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Keyword: thalidomide

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  • Catch up: A 101-year-old Canadian heroine dies and Other Stories You May Have Missed (Thalidomide)

    08/07/2015 11:42:49 PM PDT · by nickcarraway · 12 replies
    Canadian doctor who kept thalidomide out of U.S. dies Frances Kelsey, the Canadian doctor who spared the United States from one of the worst drug disasters in history, died on Friday morning. She was 101. As Ingrid Peritz reports, Dr. Kelsey is regarded as a heroine for her role in the early 1960s opposing thalidomide, a drug then generally promoted as a safe sedative for pregnant women, but which caused an epidemic of birth defects around the world, including Canada. Dr. Kelsey died less than 24 hours after receiving the Order of Canada for her role in stopping thalidomide.
  • Thalidomide teams-up with turmeric to kill myeloma cells

    07/02/2013 8:00:41 PM PDT · by neverdem · 53 replies
    Chemistry World ^ | 2 July 2013 | Sonja Hampel
    One of the curcumin–thalidomide hybridsCancer researchers in the US and China have combined the turmeric spice pigment curcumin and the drug thalidomide to create hybrid compounds that can kill multiple myeloma cells.Multiple myeloma is the second most common type of blood cancer, killing 20% of affected patients each year. The drug thalidomide, banned after causing birth defects when given during pregnancy in the 1950s, was recently rediscovered and approved for the treatment of multiple myeloma. Thalidomide works by disturbing the microenvironment of tumour cells in bone marrow. However, it disintegrates in the body. Curcumin, a yellow pigment from the common...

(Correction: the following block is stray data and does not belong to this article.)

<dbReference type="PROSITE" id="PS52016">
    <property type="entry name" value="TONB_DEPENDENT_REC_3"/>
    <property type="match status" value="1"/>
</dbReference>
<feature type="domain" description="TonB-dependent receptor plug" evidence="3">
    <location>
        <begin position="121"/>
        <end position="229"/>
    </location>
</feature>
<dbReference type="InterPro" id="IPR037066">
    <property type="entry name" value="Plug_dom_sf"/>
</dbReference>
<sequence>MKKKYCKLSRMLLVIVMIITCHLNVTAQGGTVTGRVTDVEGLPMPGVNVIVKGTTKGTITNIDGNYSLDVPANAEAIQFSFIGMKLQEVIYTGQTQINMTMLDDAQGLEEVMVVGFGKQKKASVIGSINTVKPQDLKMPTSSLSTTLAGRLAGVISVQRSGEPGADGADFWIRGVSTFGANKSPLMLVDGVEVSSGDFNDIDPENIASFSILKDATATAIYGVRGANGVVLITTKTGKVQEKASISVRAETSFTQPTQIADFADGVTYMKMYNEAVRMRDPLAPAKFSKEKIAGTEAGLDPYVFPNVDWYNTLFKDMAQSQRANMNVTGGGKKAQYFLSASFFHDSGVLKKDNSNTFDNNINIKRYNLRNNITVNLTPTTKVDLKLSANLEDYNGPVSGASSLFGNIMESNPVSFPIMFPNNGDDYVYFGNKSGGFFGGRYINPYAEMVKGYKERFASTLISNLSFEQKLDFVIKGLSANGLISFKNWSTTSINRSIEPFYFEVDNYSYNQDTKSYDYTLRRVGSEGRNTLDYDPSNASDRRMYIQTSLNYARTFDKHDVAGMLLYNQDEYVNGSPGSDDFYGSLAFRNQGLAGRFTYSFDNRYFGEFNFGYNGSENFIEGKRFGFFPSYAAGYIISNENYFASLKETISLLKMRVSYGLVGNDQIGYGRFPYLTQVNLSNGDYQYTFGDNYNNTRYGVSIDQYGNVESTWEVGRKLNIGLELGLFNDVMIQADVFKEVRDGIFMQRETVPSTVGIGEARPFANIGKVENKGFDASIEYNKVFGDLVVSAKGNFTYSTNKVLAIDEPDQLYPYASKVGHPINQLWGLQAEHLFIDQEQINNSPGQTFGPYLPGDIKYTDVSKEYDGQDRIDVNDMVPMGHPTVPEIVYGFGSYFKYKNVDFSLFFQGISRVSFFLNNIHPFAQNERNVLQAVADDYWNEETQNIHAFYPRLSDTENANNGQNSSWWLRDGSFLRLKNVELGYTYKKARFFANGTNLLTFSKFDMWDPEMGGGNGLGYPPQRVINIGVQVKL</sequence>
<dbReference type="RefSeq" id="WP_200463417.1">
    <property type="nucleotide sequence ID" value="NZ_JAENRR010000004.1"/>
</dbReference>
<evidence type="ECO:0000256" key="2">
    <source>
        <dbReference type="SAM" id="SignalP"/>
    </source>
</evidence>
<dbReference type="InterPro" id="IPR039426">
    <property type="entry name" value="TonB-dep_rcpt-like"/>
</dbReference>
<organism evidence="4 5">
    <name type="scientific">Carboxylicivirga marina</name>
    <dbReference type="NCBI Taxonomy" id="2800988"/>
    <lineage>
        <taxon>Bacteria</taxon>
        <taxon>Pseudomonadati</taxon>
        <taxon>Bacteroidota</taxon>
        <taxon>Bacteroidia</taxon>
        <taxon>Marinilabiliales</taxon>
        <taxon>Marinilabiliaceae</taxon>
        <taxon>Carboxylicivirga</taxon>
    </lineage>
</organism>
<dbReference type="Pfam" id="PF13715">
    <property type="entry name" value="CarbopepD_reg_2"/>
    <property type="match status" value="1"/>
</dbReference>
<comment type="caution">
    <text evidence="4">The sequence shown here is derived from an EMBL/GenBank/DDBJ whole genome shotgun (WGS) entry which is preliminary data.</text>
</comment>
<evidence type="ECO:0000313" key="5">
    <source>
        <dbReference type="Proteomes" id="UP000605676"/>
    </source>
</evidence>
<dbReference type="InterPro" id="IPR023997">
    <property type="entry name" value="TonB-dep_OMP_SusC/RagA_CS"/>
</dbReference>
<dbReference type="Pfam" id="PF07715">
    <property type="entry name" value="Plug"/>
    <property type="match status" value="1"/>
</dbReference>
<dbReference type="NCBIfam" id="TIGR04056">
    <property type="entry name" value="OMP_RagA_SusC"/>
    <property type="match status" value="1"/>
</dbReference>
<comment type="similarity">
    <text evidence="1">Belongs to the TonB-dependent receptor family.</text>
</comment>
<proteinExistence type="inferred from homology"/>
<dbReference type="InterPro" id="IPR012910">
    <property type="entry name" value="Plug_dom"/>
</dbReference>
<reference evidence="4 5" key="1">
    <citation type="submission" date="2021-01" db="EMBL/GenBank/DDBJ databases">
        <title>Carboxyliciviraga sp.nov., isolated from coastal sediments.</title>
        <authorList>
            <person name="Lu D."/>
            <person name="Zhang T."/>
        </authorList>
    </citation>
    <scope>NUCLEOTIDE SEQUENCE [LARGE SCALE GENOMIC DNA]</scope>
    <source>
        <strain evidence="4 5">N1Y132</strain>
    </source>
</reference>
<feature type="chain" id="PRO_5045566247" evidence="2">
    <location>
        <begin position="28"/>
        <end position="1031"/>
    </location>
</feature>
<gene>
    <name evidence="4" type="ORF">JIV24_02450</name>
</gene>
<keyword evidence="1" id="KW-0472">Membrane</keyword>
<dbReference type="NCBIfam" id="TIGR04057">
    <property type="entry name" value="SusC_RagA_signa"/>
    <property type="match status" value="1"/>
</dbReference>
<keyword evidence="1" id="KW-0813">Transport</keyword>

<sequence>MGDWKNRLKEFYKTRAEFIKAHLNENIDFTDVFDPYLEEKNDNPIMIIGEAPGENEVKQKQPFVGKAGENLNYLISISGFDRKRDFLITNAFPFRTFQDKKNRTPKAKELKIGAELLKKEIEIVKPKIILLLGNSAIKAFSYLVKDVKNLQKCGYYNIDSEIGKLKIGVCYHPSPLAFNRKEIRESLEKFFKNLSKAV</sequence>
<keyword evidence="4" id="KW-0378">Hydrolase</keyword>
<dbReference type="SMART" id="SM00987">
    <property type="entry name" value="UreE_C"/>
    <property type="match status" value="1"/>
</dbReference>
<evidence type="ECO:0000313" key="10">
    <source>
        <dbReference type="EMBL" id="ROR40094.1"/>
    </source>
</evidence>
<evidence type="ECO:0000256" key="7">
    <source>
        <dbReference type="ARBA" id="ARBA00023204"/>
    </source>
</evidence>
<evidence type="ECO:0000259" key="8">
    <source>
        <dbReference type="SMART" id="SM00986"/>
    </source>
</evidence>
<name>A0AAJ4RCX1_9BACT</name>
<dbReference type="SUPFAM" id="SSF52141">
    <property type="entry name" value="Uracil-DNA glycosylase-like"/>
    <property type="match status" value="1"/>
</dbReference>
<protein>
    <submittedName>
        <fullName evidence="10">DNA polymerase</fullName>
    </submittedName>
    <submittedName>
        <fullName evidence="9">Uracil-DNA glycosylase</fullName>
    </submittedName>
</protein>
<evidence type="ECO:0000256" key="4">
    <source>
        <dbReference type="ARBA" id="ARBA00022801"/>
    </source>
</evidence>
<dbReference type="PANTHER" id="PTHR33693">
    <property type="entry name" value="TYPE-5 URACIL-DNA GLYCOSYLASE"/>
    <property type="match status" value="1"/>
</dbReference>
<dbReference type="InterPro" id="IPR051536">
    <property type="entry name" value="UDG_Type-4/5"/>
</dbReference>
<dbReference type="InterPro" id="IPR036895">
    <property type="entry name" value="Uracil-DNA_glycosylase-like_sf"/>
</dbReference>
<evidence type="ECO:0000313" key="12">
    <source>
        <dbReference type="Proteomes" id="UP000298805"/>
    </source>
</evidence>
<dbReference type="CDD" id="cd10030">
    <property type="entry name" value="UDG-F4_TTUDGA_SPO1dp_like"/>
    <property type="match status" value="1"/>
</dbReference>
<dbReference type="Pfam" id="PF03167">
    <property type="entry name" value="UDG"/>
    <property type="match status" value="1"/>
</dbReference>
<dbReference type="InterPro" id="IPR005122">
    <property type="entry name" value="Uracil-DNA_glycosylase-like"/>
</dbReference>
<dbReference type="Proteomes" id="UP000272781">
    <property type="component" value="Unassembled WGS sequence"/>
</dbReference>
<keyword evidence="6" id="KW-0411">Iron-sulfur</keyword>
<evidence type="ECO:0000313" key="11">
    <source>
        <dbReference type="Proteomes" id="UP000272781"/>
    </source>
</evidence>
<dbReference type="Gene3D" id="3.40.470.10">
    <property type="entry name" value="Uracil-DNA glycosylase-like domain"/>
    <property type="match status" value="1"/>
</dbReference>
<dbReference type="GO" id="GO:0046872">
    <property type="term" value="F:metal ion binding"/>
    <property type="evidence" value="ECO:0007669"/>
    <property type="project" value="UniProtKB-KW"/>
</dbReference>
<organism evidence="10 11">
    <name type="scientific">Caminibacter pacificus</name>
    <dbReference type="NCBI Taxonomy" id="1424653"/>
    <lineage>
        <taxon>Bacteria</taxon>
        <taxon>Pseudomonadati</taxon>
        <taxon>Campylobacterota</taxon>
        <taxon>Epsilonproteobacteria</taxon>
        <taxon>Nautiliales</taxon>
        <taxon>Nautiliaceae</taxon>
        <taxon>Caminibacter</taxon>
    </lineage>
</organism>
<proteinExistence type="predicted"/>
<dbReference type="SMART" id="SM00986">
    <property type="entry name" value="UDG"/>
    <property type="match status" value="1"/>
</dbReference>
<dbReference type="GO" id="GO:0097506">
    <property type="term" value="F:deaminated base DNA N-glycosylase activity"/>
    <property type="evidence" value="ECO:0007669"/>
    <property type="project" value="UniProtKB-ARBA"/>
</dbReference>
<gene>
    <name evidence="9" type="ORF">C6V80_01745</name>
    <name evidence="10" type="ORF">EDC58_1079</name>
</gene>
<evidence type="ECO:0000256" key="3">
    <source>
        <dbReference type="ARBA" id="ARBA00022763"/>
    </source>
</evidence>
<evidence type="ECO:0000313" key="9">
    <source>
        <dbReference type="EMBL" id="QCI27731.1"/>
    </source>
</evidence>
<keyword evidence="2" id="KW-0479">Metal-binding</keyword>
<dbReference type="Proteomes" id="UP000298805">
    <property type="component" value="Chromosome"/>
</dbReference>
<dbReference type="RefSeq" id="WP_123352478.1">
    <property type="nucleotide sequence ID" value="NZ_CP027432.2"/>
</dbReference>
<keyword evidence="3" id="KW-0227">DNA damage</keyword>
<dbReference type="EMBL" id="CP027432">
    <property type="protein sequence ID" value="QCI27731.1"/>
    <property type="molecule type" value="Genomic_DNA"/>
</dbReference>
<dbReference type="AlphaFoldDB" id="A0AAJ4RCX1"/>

• Australian woman wins multi-million Thalidomide payout from Diageo

    07/18/2012 12:00:26 AM PDT · by Olog-hai · 5 replies
    Reuters ^ | Wed Jul 18, 2012 2:36am EDT | (Reporting by Aicha Marhfour; Editing by Daniel Magnowski)
    An Australian woman has won a multi-million dollar payout from UK company Diageo PLC, the local distributor of the drug Thalidomide that caused birth defects in thousand of babies around the world in the 1960s, her lawyers said on Wednesday. Lynette Rowe, 50, was born without arms and legs after her mother Wendy took Thalidomide for a month while pregnant. At the time the drug was prescribed as a treatment for morning sickness. The settlement with Rowe could pave the way for more than 100 other Thalidomide victims in Australia and New Zealand to receive compensation through a class action,...
  • How thalidomide makes its mark

    05/12/2009 3:41:54 PM PDT · by neverdem · 5 replies · 521+ views
    Nature News ^ | 11 May 2009 | Heidi Ledford
    Drug's effects on embryonic blood-vessel growth may be the source of malformed limbs. Thalidomide's effect on growing blood vessels may have caused birth defects in thousands of children.National Cancer Institute More than 50 years after the drug thalidomide hit the market as a remedy for nausea in pregnant women, researchers may finally have pinned down how it causes severe birth defects. Their results show that the drug's ability to block the development of new blood vessels may be behind the deformed limbs of children born to women who took thalidomide early in pregnancy. The finding could contribute to the development...